So what to write? I’m thinking about my many trips to Scotland and the challenge it is to get from Glasgow to Iona. I don’t have a working title yet, but here’s a start: “Iona: Train, Ferry, Bus, Ferry and You’re There.” I know, it’s too long, and not snappy enough but if will get the writing started.
Here it is, my third day on Iona. It’s taken me a while to settle into the spirit of the place. Yesterday I felt foggy as I sat in the sunroom of the Argyll Hotel looking out toward the foggy Isle of Mull. Where is the ground? I’m not grounded. I have ideas for writing but I don’t want to work on them, at least not with any precision. My email communication and blog posting is sporadic, done at whim. The ferry comes and goes as it makes the five minute trip back and forth between Mull and Iona.
Today the fog has lifted, the fog on Mull and the fog in my mind. I recall the adjustment period that slips into my life each time I go off on as a solitary traveler. I like that my time is my own, but that means it is up to me to fill it. Be present, my mantra for the trip, is a challenge, a challenge to remember and a challenge to attend to when I do remember.
As soon as I post this, I’m head out for a walk, hoping to remember to be present. (Internet is weak and slow so I’m not posting many pictures.)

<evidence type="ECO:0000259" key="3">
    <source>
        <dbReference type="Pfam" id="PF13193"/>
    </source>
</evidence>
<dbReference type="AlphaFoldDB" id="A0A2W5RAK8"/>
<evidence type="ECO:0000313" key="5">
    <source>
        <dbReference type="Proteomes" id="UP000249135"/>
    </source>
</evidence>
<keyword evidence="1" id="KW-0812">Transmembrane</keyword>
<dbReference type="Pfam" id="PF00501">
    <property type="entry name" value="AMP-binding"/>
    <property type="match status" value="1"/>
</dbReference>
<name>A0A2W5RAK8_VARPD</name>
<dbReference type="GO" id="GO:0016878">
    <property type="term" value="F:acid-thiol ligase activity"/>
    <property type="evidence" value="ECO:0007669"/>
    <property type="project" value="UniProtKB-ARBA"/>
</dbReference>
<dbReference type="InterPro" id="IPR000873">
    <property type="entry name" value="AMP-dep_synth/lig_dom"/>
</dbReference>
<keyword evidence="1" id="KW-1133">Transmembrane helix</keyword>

What an easy travel day, or shall I say days. My flight was on schedule, as was the bus to Oban and the ferry-bus-ferry to Iona.
It was sunny and hot, which suited me fine for my 24 hours in Oban and first afternoon on Iona. I was on a seafood diet: lunch of scallops along the quay and a dinner of fish and chips in Oban, and a smoked salmon sandwich to take on my travels here. Last night I went off the diet and had roast pork.
Each year on Iona I renew my practice to be present to the moment. I both succeed and fail, but it’s all quite random: I remember, or I don’t. This year feels different, however, because I’ve adopted a mantra for the trip: be present. On the bus ride across Mull I did nothing but look: the amazing scenery became the foreground of my existence.
I am still in awe of the many people I saw on my travel to iona who were making the trip in spite of their physical difficulties. Canes, walkers, wheelchairs, as well as many putting one step in front of the other without added help. Buses and ferries are accessible to all, but it still takes physical, emotional and mental courage to complete the journey. Some had the help of a friend, family member, or staff person, but it was their own mettle that kept them moving and upbeat.